There can be no doubt of Billy Corgan’s talent or the impact he and the band The Smashing Pumpkins have had on alternative music. A fantastic songwriter, poet and guitarist, he is duly regarded as a legend. Throughout Smashing Pumpkins’ tumultuous career, he has always remained its leader. Over the years, Corgan has weighed in on every facet of American life, attended cricket matches and even tried his hand at wrestling.
However, in more recent times, Corgan has cultivated somewhat of controversial a public image. This might be a wily PR move, and if so, fair play. The most confounding thing about Corgan is that he seems to be a walking contradiction.
He has expressed what is deemed as “progressive” values at points, and at other times blurted out things that could not possibly have come from the mouth of the man who claimed the former. In terms of politics, though, that is not for us to wade into, we’re more concerned with music.
Regardless of how you deem the larger than life frontman, or if you find it necessary to invoke separating the art from the artist, Corgan has historically been full of humourous and slightly disparaging takes on peers. Courtney Love, D’arcy Wretzky, Bradford Cox and even Smash Mouth. Given the latter’s performance at the 2020 Sturgis Rally, they’re fair game.
One of the most iconic Corgan lashings was sent in the direction of indie hero’s Pavement. In 2010, Corgan took to Twitter to announce his disdain for the Californian group and their reunion. Corgan labelled Stephen Malkmus and co. “sell-outs”.
The tweet read, “Just found out (Smashing Pumpkins are) playing with Pavement in Brazil”. He continued, “It’s gonna be one of those New Orleans-type funerals. I say that because they represent the death of the alternative dream, and we follow with the affirmation of life part.” The irony of the statement was that at the time, Corgan was the sole member of The Smashing Pumpkins, as pointed out in The Guardian.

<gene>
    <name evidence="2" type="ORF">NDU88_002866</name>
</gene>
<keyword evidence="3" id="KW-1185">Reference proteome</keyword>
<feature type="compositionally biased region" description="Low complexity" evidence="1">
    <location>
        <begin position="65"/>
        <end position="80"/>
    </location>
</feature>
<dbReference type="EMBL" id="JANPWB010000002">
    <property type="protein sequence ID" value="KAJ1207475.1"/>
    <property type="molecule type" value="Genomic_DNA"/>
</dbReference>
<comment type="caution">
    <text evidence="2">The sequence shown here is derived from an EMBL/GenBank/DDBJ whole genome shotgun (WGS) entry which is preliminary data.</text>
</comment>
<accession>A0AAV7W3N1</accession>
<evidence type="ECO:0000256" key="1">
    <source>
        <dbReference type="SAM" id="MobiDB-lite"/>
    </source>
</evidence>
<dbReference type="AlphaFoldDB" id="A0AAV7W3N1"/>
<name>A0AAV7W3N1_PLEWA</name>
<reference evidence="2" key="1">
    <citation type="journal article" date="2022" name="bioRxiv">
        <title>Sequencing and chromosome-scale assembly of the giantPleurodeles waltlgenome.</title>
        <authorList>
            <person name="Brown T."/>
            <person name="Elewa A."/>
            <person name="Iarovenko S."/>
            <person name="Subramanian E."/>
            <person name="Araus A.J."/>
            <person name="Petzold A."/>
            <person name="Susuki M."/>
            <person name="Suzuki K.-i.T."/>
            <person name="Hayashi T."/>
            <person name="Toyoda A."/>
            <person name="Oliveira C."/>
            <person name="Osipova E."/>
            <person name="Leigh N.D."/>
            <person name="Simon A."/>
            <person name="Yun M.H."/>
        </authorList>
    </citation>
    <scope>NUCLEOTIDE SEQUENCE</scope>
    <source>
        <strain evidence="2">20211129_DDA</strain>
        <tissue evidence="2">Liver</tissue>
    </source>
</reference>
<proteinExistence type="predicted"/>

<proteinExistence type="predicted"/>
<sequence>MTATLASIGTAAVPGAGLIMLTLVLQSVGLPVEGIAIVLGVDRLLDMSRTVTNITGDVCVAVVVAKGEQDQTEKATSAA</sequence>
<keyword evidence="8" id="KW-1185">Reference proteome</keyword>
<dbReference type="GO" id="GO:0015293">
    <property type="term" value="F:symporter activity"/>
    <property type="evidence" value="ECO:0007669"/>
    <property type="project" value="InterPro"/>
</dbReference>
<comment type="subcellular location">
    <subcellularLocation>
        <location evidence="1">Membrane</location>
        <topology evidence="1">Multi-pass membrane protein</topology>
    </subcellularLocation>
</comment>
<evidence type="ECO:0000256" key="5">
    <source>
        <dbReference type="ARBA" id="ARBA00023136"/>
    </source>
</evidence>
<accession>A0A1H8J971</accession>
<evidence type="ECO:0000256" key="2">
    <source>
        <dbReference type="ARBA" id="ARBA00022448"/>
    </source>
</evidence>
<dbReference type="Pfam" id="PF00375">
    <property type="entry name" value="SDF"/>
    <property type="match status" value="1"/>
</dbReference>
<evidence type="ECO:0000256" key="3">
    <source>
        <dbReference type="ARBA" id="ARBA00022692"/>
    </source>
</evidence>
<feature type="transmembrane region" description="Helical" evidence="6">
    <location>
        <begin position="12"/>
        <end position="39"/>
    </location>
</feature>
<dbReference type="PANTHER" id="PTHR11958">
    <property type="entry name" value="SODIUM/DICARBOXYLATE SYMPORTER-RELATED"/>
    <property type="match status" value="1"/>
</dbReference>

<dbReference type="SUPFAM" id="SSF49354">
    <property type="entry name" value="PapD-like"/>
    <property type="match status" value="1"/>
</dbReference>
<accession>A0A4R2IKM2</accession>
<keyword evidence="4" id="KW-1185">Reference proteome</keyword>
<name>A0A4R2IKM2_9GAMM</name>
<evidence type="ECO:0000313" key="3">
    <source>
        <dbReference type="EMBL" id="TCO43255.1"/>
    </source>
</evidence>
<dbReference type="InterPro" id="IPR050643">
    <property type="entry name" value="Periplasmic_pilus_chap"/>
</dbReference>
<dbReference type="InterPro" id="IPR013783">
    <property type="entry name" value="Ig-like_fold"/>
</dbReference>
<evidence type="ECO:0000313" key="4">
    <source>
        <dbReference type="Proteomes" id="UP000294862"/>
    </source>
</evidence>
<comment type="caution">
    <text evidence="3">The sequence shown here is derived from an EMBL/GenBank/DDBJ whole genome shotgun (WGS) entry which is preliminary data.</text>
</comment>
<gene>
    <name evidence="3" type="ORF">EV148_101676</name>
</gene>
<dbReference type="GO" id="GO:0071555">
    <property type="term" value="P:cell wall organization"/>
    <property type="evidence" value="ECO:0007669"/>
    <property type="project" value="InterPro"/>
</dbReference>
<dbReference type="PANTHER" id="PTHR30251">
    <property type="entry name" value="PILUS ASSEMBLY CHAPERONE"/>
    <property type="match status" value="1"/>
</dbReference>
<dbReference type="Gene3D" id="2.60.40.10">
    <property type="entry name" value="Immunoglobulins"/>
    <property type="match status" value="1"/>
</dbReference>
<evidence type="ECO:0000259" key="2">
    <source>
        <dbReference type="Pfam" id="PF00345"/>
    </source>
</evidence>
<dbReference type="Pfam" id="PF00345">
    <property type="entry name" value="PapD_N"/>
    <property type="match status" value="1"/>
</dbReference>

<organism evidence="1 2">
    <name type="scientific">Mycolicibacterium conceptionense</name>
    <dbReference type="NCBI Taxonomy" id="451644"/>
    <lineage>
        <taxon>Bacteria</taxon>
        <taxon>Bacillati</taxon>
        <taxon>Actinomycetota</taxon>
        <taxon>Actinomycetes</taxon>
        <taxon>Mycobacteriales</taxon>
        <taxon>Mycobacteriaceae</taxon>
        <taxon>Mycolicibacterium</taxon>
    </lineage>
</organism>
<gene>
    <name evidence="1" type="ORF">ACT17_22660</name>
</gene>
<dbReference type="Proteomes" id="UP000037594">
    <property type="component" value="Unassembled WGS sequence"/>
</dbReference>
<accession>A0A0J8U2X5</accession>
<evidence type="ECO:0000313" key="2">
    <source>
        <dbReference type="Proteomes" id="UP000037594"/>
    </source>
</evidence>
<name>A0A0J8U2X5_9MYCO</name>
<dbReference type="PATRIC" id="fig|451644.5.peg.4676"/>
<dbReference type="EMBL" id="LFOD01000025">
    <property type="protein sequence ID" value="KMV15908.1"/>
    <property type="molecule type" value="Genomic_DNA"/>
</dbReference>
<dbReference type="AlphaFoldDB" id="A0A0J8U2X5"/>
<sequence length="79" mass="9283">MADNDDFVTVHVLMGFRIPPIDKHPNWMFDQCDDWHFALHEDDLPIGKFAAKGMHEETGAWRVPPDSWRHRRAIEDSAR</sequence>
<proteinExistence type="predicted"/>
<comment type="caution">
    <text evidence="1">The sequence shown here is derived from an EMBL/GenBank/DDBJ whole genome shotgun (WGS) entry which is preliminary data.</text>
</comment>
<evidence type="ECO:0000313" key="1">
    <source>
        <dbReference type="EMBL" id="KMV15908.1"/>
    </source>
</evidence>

He didn’t stop there with his ire. He wrote, “Funny how those who pointed the big finger of ‘sell out’ are the biggest offenders now.” He claimed, “Yawn. they have no love … We’ll be the band up there playing NEW songs because we have the love.”
It turns out that Corgan held a grudge about the ‘Cut Your Hair’ legends since 1994. That year Pavement released magnum opus Crooked Rain, Crooked Rain. The final single from the album ‘Range Life’, describes going “out on tour with Smashing Pumpkins.” In the song, Malkmus then says, “They don’t have no function, I don’t understand what they mean, And I could really give a fuck”.
Allegedly, Corgan was so incensed that he had Pavement dropped from Lollapalooza’s line-up. At the time Corgan backed himself, and with regards to Pavement’s song, he said: “I think it’s rooted in jealousy.” He then delivered a damning and skewed verdict: “People don’t fall in love to Pavement… they put on Smashing Pumpkins or Hole or Nirvana, because these bands actually mean something to them.”
In trademark style, Pavement leader Stephen Malkmus remained calm and collected. In 1999, “A lot of people claim we dissed (Smashing Pumpkins)”. He maintained, “We never did. I only laughed about the band name, because it does sound kind of silly … I like their songs – well, most of their songs anyway … I just dissed their status. I never really cared for the rock ‘n’ roll lifestyle or being indie.” Malkmus gave a definitive take on the subject. In 2008 said, “Billy’s gotten over it”. Clearly not.
Wonder what Corgan’s take on Pavement’s upcoming reunion at Primavera 2022?